“International research involving the University of Adelaide has shown for the first time that poor nutrition – including a lack of fruit, vegetables and whole grains – is associated with the development of multiple chronic diseases over time.”
I found this large, 5-year study conducted with Chinese people very gratifying. It showed that poor nutrition is definitely associated with the development of multiple chronic diseases, also referred to as multimorbidity, over time.
We all know habits like smoking, being overweight, not exercising increase your risk. But even though I have been talking about the importance of nutrition for a long time, this is the first long-term study of its kind to show the link to nutrition. That’s very exciting to me because it is one more factor we can control.
““Based on our results, it seems that a higher intake of fruit helps to prevent against the onset of the first chronic disease, while a higher intake of vegetables helps to protect against developing more than one chronic disease.”
The study focused on fruits, vegetables and whole grains as well as highlighting the role of micronutrients in protecting against disease. Personally, I do still recommend people limit the amount of grains of any kind that they eat. And when they talk about healthy whole grains they are referring to grains that have not been processed – so that eliminates anything made with flour, even if it’s a “healthy” flour. Processed is still processed. I happen to be a big fan of “grains” like quinoa, millet, brown, black, green and red rice, buckwheat, barley and steel cut oats but I still recommend limiting your intake. I prefer to make my primary carbohydrate intake come from vegetables most days of the week – particularly leafy greens.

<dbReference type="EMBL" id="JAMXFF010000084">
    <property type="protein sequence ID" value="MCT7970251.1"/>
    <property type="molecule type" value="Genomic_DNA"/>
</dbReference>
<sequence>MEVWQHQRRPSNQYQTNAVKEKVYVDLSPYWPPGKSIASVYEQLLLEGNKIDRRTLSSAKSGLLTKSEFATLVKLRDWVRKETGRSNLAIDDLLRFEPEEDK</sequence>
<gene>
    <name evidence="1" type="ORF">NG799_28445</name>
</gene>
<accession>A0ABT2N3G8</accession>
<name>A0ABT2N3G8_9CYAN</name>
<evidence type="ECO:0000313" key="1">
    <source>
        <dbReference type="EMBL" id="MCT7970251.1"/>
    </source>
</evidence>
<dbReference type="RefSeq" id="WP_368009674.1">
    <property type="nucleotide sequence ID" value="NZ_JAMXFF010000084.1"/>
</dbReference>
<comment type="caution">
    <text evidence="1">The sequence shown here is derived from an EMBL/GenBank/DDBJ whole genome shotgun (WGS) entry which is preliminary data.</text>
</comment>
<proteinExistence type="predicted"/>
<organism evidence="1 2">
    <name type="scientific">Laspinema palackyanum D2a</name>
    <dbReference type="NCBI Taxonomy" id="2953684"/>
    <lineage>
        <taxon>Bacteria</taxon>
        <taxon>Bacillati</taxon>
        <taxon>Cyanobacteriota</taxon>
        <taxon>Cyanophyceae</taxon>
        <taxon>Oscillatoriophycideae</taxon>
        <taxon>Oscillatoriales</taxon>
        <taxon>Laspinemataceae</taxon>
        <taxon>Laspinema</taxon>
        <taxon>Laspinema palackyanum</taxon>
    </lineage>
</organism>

I think it is wonderful news that this study has brought this important fact to light because so many people seem to have multiple health problems. They go on meds and then find there is a second chronic problem. So they go on more meds and may have a third problem develop as a side effect of one of the medications. And on and on it goes and they don’t think their food is a powerful ally in combating chronic illness. But it is and I’m happy this study bore that out.
Do you consider nutrition to be powerful preventive medicine?
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